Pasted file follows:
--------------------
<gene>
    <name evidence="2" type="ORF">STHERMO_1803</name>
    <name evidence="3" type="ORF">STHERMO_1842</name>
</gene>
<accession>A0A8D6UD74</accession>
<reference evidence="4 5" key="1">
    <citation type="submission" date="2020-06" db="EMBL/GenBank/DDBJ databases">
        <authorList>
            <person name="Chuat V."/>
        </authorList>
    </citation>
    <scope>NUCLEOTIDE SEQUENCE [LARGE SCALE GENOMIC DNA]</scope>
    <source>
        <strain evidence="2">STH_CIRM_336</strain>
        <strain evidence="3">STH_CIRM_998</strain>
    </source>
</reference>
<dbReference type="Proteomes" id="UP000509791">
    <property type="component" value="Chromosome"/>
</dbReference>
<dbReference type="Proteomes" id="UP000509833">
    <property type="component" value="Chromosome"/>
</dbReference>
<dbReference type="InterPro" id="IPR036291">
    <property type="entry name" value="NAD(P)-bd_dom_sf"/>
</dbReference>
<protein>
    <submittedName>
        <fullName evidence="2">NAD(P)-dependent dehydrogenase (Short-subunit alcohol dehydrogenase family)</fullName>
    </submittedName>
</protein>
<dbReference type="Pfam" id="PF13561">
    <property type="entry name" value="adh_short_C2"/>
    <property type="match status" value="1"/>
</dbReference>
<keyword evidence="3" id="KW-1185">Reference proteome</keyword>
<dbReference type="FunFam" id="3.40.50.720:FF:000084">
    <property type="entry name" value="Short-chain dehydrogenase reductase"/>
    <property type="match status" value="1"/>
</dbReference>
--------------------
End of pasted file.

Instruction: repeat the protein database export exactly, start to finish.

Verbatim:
<gene>
    <name evidence="2" type="ORF">STHERMO_1803</name>
    <name evidence="3" type="ORF">STHERMO_1842</name>
</gene>
<accession>A0A8D6UD74</accession>
<reference evidence="4 5" key="1">
    <citation type="submission" date="2020-06" db="EMBL/GenBank/DDBJ databases">
        <authorList>
            <person name="Chuat V."/>
        </authorList>
    </citation>
    <scope>NUCLEOTIDE SEQUENCE [LARGE SCALE GENOMIC DNA]</scope>
    <source>
        <strain evidence="2">STH_CIRM_336</strain>
        <strain evidence="3">STH_CIRM_998</strain>
    </source>
</reference>
<dbReference type="Proteomes" id="UP000509791">
    <property type="component" value="Chromosome"/>
</dbReference>
<dbReference type="Proteomes" id="UP000509833">
    <property type="component" value="Chromosome"/>
</dbReference>
<dbReference type="InterPro" id="IPR036291">
    <property type="entry name" value="NAD(P)-bd_dom_sf"/>
</dbReference>
<protein>
    <submittedName>
        <fullName evidence="2">NAD(P)-dependent dehydrogenase (Short-subunit alcohol dehydrogenase family)</fullName>
    </submittedName>
</protein>
<dbReference type="Pfam" id="PF13561">
    <property type="entry name" value="adh_short_C2"/>
    <property type="match status" value="1"/>
</dbReference>
<keyword evidence="3" id="KW-1185">Reference proteome</keyword>
<dbReference type="FunFam" id="3.40.50.720:FF:000084">
    <property type="entry name" value="Short-chain dehydrogenase reductase"/>
    <property type="match status" value="1"/>
</dbReference>